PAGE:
Brazil’s incarceration rate — now at 260 per 100,000 residents — has tripled over the past 15 years. That rate ranks in the middle of Latin America, higher than that of Venezuela and Argentina, but lower than that of Chile or El Salvador. But the sheer size of Brazil means its prison population dwarfs that of any other Latin American country. At half a million inmates, its prison population is six times that of Colombia, the next largest in Latin America. It has the fourth largest incarcerated population worldwide.
Nearly half of Brazil’s inmates are awaiting trial, according to research by a number of organizations including Human Rights Watch.
In 1999, a Rio de Janeiro governor decreed that pre-trial detainees should be kept in spacious custodial houses. But Rio has not built them fast enough to hold the inmates.
The horse stable turned jail in Sao Gonçalo had a maximum capacity of 400 but routinely had 800. Some prisoners say they slept standing up tied to the walls.
But the quality of the treatment of inmates varied greatly.
“For being a jail, the conditions here are great,” says a 46-year-old former car salesman accused of homicide who asked not to use his name. The father of four, who has been held in a police jail for nearly a year, has his own cushion on the floor of a room kept cool by fans. He plays video games and watches TV in the room, located below private conjugal visit areas.
He’s one of the select prisoners chosen for the faixina, which police say are prisoners who have earned their trust. He says he’d rather stay in this unit than go to a regulated prison. “For me it’s going to be really terrible.”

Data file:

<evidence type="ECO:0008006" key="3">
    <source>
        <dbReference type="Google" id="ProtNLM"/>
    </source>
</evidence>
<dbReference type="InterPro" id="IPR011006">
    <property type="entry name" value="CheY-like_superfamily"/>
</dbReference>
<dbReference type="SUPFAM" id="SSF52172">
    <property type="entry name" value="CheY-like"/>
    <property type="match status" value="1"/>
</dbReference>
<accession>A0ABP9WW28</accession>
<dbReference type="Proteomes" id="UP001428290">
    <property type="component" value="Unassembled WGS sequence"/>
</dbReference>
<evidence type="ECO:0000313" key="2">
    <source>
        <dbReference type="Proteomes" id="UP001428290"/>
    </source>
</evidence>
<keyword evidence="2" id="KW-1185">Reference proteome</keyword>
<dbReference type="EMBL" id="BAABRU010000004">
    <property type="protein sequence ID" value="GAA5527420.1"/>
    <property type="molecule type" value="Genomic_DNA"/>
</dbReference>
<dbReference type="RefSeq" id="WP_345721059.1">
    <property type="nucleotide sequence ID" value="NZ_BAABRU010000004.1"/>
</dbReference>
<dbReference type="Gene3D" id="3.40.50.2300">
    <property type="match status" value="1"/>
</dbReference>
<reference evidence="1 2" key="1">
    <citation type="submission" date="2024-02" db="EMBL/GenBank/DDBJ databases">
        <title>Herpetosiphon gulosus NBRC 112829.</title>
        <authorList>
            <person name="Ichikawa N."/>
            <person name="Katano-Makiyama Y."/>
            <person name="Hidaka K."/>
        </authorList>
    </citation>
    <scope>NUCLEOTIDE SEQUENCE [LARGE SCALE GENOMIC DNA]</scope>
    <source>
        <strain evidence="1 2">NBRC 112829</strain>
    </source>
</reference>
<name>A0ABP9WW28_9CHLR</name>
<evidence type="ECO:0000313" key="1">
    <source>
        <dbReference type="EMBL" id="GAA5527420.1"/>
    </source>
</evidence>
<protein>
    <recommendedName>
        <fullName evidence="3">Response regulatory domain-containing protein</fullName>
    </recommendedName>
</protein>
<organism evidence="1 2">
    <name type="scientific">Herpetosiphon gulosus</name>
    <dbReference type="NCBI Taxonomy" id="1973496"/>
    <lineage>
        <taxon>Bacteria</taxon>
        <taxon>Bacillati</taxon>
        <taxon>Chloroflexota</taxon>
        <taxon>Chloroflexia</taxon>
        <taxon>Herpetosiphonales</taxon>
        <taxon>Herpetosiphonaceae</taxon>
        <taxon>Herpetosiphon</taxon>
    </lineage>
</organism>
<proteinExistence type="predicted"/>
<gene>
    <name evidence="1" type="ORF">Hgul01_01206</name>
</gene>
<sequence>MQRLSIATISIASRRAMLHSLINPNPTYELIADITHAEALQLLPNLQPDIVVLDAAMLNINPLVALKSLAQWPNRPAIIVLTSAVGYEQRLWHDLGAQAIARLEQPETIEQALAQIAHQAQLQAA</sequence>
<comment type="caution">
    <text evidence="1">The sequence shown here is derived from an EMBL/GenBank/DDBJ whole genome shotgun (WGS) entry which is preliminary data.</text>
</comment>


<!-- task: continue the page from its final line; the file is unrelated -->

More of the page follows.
“Of course, because those are the faixina!” shouts another inmate, Antonio de Ednilson da Silva, 22, when asked why some prisoners say they want to stay. In the tranca, he claims 50 prisoners slept in a cell for 10 back to back. “They live in a room with air conditioning. We live in a sauna.” Journalists had recorded the tranca’s airless cells reaching 132 degrees in the Brazilian summer.
But both tranca and faixina prisoners say they will miss the loose rules for visitors; unlike the penitentiary system, where family members spend months in bureaucracy to take out visitors’ cards, the police here were lax on allowing visitors in and out.
Civil Police Inspector Ricardo Rocha, in charge of deactivating the Sao Gonçalo jail, says he and his colleagues are happy to be relieved of a duty that “stained” the police’s image through allegations of abuse and corruption.
“We know [the prisoners’] future is very hard. We know this doesn’t resocialize anyone. But that’s not our job,” says Rocha. “Our job is to keep them from running away.”